Recent amendments to the Queensland Building and Construction Commission Act have far reaching implications for builders, owners and management bodies of multi-storey residential buildings.
Garland Waddington Partner Brendan Bathersby said the introduction of the Building and Other Legislation (Cladding) Amendment Regulation 2018 was in response to horrific events such as the Grenfell Tower fire in the United Kingdom in 2017, which killed 17 people, and the 2014 Lacrosse Tower fire in Melbourne, which caused an estimated $6.5 million of damage.
“When the regulation comes into effect on October 1 this year, body corporates will need to prove that residential buildings have been constructed using non-combustible cladding,” Mr Bathersby said.
“If cladding is non-conforming, then a qualified fire engineer needs to complete a fire risk assessment which will inform whether rectification works are required.”
Under the amended legislation, if a residential block contains combustible external cladding, a notice must be conspicuously displayed on the building and every lot owner and tenant must be given a copy of the notice.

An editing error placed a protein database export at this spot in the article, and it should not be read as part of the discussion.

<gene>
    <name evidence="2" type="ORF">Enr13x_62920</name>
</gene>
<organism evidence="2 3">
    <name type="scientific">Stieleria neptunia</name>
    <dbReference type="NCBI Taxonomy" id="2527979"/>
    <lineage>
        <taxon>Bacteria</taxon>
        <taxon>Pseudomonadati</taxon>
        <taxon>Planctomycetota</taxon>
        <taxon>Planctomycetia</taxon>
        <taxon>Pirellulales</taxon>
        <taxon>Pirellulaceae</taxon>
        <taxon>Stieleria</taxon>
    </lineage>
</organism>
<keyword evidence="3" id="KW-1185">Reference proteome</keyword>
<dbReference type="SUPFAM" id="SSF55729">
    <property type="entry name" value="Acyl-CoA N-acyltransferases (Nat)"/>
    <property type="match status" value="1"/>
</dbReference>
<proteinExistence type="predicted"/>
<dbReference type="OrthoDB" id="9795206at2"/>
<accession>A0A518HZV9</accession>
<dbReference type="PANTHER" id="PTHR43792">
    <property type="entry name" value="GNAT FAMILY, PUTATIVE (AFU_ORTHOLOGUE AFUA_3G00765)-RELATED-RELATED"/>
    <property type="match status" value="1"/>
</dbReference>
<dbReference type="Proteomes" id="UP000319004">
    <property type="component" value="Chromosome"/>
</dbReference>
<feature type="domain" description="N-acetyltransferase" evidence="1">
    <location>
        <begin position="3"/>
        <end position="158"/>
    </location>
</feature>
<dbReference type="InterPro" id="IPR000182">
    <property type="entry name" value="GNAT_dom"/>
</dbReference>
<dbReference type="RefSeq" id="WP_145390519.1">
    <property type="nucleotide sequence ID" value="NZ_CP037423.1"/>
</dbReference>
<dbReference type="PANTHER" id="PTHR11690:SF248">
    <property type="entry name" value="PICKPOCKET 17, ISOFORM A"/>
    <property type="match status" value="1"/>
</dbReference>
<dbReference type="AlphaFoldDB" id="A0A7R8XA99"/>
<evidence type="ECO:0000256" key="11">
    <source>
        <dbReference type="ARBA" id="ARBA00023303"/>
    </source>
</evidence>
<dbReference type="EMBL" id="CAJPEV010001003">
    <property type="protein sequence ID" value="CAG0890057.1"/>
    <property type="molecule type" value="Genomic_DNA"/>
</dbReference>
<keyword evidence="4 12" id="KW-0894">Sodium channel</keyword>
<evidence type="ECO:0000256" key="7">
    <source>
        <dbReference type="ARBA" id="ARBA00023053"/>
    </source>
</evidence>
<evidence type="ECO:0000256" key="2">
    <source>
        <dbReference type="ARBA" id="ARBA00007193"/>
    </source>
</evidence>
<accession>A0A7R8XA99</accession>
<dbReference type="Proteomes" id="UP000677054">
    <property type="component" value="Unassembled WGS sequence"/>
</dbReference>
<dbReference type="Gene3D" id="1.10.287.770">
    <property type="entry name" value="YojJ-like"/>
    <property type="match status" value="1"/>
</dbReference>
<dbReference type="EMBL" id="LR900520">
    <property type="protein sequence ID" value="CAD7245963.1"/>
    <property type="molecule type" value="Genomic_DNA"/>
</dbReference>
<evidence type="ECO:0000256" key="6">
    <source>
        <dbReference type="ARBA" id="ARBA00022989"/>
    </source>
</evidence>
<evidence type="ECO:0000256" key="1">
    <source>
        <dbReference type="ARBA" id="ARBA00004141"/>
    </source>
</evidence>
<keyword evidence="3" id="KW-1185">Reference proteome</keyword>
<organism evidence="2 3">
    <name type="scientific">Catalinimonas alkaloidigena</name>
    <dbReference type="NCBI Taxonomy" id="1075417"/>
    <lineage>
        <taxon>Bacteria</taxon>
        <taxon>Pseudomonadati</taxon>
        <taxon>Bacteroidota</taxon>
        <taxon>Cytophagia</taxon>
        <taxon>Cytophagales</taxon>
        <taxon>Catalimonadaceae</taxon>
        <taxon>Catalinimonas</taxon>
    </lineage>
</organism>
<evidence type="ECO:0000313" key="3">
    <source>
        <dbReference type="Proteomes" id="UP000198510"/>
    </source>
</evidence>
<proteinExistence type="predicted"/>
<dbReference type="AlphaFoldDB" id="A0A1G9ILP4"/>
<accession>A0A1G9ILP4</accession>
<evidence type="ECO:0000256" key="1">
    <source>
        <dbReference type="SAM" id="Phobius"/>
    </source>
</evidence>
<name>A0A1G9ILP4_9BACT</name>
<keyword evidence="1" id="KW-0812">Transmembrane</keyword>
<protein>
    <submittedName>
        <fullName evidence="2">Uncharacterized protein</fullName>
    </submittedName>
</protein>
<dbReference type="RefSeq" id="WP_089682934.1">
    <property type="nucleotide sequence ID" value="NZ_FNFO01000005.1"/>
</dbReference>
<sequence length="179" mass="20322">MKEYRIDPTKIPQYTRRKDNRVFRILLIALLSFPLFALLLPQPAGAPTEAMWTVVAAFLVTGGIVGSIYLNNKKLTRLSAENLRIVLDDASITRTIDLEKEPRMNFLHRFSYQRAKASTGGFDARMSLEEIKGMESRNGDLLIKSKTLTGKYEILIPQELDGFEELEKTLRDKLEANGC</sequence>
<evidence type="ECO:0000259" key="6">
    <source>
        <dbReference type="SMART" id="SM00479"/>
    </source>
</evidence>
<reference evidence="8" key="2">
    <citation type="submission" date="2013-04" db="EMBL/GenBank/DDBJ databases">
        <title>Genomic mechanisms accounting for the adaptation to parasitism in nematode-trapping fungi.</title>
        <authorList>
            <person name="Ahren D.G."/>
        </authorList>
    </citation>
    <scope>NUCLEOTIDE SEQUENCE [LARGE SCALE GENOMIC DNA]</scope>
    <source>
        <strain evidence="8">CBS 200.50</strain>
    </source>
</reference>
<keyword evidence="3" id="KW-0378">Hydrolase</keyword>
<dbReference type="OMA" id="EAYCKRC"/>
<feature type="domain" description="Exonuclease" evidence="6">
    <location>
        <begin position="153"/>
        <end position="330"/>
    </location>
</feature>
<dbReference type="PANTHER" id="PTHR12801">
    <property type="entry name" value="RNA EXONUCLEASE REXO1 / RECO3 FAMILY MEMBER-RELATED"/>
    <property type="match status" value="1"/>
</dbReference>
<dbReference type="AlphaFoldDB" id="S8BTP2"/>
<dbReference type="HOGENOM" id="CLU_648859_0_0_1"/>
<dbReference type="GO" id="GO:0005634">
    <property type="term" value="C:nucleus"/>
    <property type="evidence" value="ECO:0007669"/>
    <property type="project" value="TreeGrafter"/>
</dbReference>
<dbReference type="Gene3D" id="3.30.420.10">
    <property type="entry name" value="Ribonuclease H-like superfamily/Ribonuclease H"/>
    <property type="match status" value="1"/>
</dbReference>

Mr Bathersby said the first step in the assessment process was for eligible building owners/managers in the compliance zone to register and complete an online checklist with the Queensland Building and Construction Commission (QBCC) before 29 March 2019.
“If cladding does not meet the required fire resistance standards, then a risk assessment by a fire engineer needs to be lodged by 3 May 2021, or fines of up to $21,540 could be applied.”
He said while the amendment to the Act was an important step in protecting public safety, it remained unclear at this stage who would be ultimately responsible for rectification costs if cladding proved to be combustible.
“While the body corporate must implement rectification works without delay, it may well have the right to recover those costs from the builder or others involved in the certification process.”
Mr Bathersby said the cladding laws had the potential to push up body corporate fees and insurance premiums, as well as having implications for property buyers and sellers.
“Sellers need to disclose any property defects, and this could affect property resale values if buyers need to factor in the potential cost of higher body corporate fees to cover recladding or the installation of additional fire safety measures,” he said.
To find out more about the regulations and its impacts, contact Brendan Bathersby on (07) 5443 4866 or email email@example.com